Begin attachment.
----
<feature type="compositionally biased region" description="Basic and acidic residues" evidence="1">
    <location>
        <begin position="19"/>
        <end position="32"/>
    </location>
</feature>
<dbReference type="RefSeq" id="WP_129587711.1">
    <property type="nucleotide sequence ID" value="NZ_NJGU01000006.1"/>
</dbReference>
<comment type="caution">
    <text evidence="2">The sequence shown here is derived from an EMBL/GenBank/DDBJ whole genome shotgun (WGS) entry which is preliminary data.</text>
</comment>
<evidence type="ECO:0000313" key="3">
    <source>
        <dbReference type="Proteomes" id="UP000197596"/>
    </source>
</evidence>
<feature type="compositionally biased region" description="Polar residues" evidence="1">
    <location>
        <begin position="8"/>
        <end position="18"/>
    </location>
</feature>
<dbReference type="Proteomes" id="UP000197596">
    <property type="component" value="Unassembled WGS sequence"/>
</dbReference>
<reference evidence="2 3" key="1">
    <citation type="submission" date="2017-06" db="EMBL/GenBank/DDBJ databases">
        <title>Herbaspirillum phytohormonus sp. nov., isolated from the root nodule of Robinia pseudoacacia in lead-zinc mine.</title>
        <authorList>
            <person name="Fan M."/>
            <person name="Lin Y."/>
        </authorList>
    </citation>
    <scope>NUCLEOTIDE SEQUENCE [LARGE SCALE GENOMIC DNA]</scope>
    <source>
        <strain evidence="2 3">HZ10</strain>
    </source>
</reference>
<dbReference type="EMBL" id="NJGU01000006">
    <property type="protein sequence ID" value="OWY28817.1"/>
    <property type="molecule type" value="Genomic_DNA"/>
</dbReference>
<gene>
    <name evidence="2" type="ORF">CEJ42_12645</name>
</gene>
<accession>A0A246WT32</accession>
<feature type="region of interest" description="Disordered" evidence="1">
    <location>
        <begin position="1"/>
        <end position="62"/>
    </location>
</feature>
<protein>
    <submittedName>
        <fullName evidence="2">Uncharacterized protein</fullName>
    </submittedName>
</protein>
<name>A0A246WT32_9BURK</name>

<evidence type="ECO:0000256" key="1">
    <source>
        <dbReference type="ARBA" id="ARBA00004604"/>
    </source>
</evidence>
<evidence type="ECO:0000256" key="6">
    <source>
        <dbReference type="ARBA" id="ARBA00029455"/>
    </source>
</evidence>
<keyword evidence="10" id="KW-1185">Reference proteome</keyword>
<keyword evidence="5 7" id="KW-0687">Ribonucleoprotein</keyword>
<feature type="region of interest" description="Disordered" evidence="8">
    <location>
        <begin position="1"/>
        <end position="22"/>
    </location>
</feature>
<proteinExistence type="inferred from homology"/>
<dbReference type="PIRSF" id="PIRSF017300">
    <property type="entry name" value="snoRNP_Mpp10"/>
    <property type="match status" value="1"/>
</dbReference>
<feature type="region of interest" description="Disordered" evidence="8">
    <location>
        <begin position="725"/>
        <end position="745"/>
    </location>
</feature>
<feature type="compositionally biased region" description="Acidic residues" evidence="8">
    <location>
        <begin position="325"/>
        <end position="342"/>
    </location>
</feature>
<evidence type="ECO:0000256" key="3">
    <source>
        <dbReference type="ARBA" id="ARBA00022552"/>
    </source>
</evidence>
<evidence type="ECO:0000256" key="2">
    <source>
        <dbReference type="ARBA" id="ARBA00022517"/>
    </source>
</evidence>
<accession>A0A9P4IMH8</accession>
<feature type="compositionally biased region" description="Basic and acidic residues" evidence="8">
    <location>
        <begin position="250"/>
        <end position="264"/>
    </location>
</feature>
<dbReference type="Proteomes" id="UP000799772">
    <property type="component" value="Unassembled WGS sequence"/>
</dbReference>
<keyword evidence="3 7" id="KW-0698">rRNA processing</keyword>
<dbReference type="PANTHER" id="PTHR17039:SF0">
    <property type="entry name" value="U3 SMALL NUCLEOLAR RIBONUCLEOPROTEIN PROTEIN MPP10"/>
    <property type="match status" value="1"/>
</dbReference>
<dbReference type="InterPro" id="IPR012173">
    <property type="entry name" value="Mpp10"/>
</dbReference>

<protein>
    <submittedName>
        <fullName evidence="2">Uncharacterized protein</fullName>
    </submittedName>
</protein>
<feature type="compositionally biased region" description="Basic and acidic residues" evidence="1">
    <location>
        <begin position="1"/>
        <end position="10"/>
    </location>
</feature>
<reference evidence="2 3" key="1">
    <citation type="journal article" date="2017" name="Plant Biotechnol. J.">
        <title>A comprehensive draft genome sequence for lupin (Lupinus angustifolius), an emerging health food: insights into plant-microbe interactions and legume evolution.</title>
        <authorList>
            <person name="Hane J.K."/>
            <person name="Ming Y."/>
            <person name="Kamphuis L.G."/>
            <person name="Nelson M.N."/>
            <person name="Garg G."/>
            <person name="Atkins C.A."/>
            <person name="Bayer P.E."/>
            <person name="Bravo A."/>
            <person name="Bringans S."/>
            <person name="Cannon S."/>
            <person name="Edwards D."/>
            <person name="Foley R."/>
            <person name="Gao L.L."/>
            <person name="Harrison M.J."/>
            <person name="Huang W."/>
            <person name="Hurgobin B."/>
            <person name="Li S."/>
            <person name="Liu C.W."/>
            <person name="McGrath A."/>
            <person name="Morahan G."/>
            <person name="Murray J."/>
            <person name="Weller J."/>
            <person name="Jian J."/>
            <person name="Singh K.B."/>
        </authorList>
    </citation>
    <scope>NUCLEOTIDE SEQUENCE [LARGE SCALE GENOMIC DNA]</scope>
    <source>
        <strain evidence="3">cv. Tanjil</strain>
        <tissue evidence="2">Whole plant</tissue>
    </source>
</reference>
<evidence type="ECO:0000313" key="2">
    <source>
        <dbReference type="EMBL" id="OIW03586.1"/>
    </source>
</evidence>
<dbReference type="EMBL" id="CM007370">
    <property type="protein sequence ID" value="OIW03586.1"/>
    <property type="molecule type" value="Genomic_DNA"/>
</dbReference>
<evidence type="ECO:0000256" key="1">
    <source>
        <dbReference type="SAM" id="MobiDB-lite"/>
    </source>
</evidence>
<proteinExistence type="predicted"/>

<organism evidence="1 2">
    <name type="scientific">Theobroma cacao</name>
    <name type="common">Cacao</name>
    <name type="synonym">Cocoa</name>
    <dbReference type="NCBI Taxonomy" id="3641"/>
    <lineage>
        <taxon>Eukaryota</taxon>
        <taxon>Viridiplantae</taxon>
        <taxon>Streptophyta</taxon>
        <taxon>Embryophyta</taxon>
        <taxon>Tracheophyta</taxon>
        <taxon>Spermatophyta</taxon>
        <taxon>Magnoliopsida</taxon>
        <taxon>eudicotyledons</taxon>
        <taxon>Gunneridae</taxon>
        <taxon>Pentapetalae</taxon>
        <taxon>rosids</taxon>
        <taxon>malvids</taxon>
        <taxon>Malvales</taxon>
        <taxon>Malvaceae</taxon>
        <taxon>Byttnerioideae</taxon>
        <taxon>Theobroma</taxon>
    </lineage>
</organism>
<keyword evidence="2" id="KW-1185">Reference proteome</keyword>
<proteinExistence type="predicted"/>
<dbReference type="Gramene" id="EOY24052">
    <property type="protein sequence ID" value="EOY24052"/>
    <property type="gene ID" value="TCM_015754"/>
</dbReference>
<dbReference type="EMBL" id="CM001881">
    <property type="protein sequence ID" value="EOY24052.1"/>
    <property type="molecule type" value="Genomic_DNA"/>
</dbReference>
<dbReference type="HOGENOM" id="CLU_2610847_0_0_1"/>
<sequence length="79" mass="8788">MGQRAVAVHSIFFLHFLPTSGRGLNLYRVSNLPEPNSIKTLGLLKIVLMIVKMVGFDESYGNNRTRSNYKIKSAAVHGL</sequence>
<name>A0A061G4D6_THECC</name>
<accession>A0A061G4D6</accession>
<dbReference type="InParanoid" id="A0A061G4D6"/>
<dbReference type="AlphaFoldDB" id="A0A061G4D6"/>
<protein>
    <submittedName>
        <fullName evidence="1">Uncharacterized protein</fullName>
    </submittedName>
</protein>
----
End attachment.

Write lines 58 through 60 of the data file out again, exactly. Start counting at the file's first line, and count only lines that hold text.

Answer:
</protein>
<name>A0A246WT32_9BURK</name>

<evidence type="ECO:0000256" key="1">